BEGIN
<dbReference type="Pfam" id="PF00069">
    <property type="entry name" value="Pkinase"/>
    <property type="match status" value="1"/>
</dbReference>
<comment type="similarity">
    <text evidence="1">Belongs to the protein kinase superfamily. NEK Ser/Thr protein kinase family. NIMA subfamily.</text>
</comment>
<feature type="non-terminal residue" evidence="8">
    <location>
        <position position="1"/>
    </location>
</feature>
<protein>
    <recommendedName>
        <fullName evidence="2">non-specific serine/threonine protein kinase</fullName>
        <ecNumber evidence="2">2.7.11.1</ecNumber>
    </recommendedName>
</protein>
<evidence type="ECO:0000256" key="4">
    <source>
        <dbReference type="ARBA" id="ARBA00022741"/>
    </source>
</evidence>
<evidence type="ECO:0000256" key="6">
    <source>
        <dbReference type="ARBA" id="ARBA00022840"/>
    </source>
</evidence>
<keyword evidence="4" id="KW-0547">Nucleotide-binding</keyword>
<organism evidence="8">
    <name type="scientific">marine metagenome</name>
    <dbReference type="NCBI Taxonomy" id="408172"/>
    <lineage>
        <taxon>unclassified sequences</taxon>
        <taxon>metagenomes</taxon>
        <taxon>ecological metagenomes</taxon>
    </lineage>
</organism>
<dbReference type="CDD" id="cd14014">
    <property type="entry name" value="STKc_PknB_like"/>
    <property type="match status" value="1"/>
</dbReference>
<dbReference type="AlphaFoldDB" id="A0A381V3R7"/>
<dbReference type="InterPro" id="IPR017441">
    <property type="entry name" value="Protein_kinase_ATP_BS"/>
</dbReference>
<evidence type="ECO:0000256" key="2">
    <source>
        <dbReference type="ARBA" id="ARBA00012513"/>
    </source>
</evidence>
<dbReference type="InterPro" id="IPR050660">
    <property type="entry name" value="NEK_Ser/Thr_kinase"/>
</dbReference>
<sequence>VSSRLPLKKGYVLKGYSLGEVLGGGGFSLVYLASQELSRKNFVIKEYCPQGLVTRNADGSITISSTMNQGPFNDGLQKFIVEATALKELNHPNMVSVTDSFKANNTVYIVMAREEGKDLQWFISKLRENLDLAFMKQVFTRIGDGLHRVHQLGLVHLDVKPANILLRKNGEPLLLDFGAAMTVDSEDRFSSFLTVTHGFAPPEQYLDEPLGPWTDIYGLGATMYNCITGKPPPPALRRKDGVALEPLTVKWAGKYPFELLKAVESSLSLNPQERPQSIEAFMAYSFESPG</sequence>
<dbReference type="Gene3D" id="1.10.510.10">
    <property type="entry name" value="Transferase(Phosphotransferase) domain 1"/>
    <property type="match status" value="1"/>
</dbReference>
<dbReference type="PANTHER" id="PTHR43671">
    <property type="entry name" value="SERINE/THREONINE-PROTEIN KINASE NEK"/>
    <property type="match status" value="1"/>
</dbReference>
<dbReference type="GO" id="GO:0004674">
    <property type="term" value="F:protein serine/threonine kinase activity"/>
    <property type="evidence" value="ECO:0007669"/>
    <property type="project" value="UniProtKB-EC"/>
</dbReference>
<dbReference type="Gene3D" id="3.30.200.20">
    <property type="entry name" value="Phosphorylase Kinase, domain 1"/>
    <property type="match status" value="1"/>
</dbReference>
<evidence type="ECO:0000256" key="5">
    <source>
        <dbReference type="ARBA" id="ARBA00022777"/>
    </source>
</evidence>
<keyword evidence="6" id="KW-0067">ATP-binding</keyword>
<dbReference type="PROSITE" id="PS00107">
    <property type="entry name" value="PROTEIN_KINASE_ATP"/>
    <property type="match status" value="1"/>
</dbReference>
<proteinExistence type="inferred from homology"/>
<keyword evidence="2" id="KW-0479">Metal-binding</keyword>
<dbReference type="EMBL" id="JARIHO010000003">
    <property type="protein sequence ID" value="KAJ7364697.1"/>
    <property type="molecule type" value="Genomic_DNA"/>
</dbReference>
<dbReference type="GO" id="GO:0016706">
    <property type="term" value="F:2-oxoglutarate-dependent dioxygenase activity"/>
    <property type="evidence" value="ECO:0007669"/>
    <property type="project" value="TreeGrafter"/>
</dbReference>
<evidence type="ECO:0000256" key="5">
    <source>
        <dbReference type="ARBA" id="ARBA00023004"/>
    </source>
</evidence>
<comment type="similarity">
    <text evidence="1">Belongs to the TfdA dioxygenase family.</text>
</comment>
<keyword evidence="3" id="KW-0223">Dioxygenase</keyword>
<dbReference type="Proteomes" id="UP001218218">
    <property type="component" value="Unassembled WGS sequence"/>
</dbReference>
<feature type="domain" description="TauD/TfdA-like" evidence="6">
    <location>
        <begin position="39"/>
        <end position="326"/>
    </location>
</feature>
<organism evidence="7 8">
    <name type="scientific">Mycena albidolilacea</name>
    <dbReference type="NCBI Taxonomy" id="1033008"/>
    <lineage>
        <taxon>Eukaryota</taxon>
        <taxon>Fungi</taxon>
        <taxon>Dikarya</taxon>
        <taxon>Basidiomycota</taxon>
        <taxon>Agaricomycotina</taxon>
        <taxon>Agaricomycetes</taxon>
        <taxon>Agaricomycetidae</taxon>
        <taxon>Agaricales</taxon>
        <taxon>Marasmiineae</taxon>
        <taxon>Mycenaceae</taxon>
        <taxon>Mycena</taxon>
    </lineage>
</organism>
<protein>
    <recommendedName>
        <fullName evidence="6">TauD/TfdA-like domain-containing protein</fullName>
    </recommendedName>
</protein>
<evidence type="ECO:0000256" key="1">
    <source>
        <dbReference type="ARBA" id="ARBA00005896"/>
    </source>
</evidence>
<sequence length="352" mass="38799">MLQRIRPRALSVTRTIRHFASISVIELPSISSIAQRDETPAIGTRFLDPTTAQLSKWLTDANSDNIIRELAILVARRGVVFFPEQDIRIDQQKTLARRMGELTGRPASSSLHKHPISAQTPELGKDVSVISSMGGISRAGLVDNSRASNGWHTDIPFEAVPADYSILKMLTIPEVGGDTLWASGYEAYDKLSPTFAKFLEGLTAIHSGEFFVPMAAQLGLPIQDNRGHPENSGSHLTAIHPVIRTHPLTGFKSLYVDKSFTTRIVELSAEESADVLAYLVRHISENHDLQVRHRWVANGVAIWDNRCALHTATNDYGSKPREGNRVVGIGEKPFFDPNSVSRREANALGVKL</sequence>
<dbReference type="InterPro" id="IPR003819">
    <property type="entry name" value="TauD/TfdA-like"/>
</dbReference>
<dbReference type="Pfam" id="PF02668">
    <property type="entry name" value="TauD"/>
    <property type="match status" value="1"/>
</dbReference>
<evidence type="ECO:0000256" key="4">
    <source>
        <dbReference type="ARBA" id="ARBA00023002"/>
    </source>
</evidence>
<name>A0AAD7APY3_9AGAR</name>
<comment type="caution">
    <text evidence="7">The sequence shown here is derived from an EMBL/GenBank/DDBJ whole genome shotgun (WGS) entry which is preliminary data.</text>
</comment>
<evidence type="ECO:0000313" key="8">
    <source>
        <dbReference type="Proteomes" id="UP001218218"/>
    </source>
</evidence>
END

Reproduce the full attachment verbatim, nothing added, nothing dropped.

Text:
<dbReference type="Pfam" id="PF00069">
    <property type="entry name" value="Pkinase"/>
    <property type="match status" value="1"/>
</dbReference>
<comment type="similarity">
    <text evidence="1">Belongs to the protein kinase superfamily. NEK Ser/Thr protein kinase family. NIMA subfamily.</text>
</comment>
<feature type="non-terminal residue" evidence="8">
    <location>
        <position position="1"/>
    </location>
</feature>
<protein>
    <recommendedName>
        <fullName evidence="2">non-specific serine/threonine protein kinase</fullName>
        <ecNumber evidence="2">2.7.11.1</ecNumber>
    </recommendedName>
</protein>
<evidence type="ECO:0000256" key="4">
    <source>
        <dbReference type="ARBA" id="ARBA00022741"/>
    </source>
</evidence>
<evidence type="ECO:0000256" key="6">
    <source>
        <dbReference type="ARBA" id="ARBA00022840"/>
    </source>
</evidence>
<keyword evidence="4" id="KW-0547">Nucleotide-binding</keyword>
<organism evidence="8">
    <name type="scientific">marine metagenome</name>
    <dbReference type="NCBI Taxonomy" id="408172"/>
    <lineage>
        <taxon>unclassified sequences</taxon>
        <taxon>metagenomes</taxon>
        <taxon>ecological metagenomes</taxon>
    </lineage>
</organism>
<dbReference type="CDD" id="cd14014">
    <property type="entry name" value="STKc_PknB_like"/>
    <property type="match status" value="1"/>
</dbReference>
<dbReference type="AlphaFoldDB" id="A0A381V3R7"/>
<dbReference type="InterPro" id="IPR017441">
    <property type="entry name" value="Protein_kinase_ATP_BS"/>
</dbReference>
<evidence type="ECO:0000256" key="2">
    <source>
        <dbReference type="ARBA" id="ARBA00012513"/>
    </source>
</evidence>
<dbReference type="InterPro" id="IPR050660">
    <property type="entry name" value="NEK_Ser/Thr_kinase"/>
</dbReference>
<sequence>VSSRLPLKKGYVLKGYSLGEVLGGGGFSLVYLASQELSRKNFVIKEYCPQGLVTRNADGSITISSTMNQGPFNDGLQKFIVEATALKELNHPNMVSVTDSFKANNTVYIVMAREEGKDLQWFISKLRENLDLAFMKQVFTRIGDGLHRVHQLGLVHLDVKPANILLRKNGEPLLLDFGAAMTVDSEDRFSSFLTVTHGFAPPEQYLDEPLGPWTDIYGLGATMYNCITGKPPPPALRRKDGVALEPLTVKWAGKYPFELLKAVESSLSLNPQERPQSIEAFMAYSFESPG</sequence>
<dbReference type="Gene3D" id="1.10.510.10">
    <property type="entry name" value="Transferase(Phosphotransferase) domain 1"/>
    <property type="match status" value="1"/>
</dbReference>
<dbReference type="PANTHER" id="PTHR43671">
    <property type="entry name" value="SERINE/THREONINE-PROTEIN KINASE NEK"/>
    <property type="match status" value="1"/>
</dbReference>
<dbReference type="GO" id="GO:0004674">
    <property type="term" value="F:protein serine/threonine kinase activity"/>
    <property type="evidence" value="ECO:0007669"/>
    <property type="project" value="UniProtKB-EC"/>
</dbReference>
<dbReference type="Gene3D" id="3.30.200.20">
    <property type="entry name" value="Phosphorylase Kinase, domain 1"/>
    <property type="match status" value="1"/>
</dbReference>
<evidence type="ECO:0000256" key="5">
    <source>
        <dbReference type="ARBA" id="ARBA00022777"/>
    </source>
</evidence>
<keyword evidence="6" id="KW-0067">ATP-binding</keyword>
<dbReference type="PROSITE" id="PS00107">
    <property type="entry name" value="PROTEIN_KINASE_ATP"/>
    <property type="match status" value="1"/>
</dbReference>
<proteinExistence type="inferred from homology"/>
<keyword evidence="2" id="KW-0479">Metal-binding</keyword>
<dbReference type="EMBL" id="JARIHO010000003">
    <property type="protein sequence ID" value="KAJ7364697.1"/>
    <property type="molecule type" value="Genomic_DNA"/>
</dbReference>
<dbReference type="GO" id="GO:0016706">
    <property type="term" value="F:2-oxoglutarate-dependent dioxygenase activity"/>
    <property type="evidence" value="ECO:0007669"/>
    <property type="project" value="TreeGrafter"/>
</dbReference>
<evidence type="ECO:0000256" key="5">
    <source>
        <dbReference type="ARBA" id="ARBA00023004"/>
    </source>
</evidence>
<comment type="similarity">
    <text evidence="1">Belongs to the TfdA dioxygenase family.</text>
</comment>
<keyword evidence="3" id="KW-0223">Dioxygenase</keyword>
<dbReference type="Proteomes" id="UP001218218">
    <property type="component" value="Unassembled WGS sequence"/>
</dbReference>
<feature type="domain" description="TauD/TfdA-like" evidence="6">
    <location>
        <begin position="39"/>
        <end position="326"/>
    </location>
</feature>
<organism evidence="7 8">
    <name type="scientific">Mycena albidolilacea</name>
    <dbReference type="NCBI Taxonomy" id="1033008"/>
    <lineage>
        <taxon>Eukaryota</taxon>
        <taxon>Fungi</taxon>
        <taxon>Dikarya</taxon>
        <taxon>Basidiomycota</taxon>
        <taxon>Agaricomycotina</taxon>
        <taxon>Agaricomycetes</taxon>
        <taxon>Agaricomycetidae</taxon>
        <taxon>Agaricales</taxon>
        <taxon>Marasmiineae</taxon>
        <taxon>Mycenaceae</taxon>
        <taxon>Mycena</taxon>
    </lineage>
</organism>
<protein>
    <recommendedName>
        <fullName evidence="6">TauD/TfdA-like domain-containing protein</fullName>
    </recommendedName>
</protein>
<evidence type="ECO:0000256" key="1">
    <source>
        <dbReference type="ARBA" id="ARBA00005896"/>
    </source>
</evidence>
<sequence length="352" mass="38799">MLQRIRPRALSVTRTIRHFASISVIELPSISSIAQRDETPAIGTRFLDPTTAQLSKWLTDANSDNIIRELAILVARRGVVFFPEQDIRIDQQKTLARRMGELTGRPASSSLHKHPISAQTPELGKDVSVISSMGGISRAGLVDNSRASNGWHTDIPFEAVPADYSILKMLTIPEVGGDTLWASGYEAYDKLSPTFAKFLEGLTAIHSGEFFVPMAAQLGLPIQDNRGHPENSGSHLTAIHPVIRTHPLTGFKSLYVDKSFTTRIVELSAEESADVLAYLVRHISENHDLQVRHRWVANGVAIWDNRCALHTATNDYGSKPREGNRVVGIGEKPFFDPNSVSRREANALGVKL</sequence>
<dbReference type="InterPro" id="IPR003819">
    <property type="entry name" value="TauD/TfdA-like"/>
</dbReference>
<dbReference type="Pfam" id="PF02668">
    <property type="entry name" value="TauD"/>
    <property type="match status" value="1"/>
</dbReference>
<evidence type="ECO:0000256" key="4">
    <source>
        <dbReference type="ARBA" id="ARBA00023002"/>
    </source>
</evidence>
<name>A0AAD7APY3_9AGAR</name>
<comment type="caution">
    <text evidence="7">The sequence shown here is derived from an EMBL/GenBank/DDBJ whole genome shotgun (WGS) entry which is preliminary data.</text>
</comment>
<evidence type="ECO:0000313" key="8">
    <source>
        <dbReference type="Proteomes" id="UP001218218"/>
    </source>
</evidence>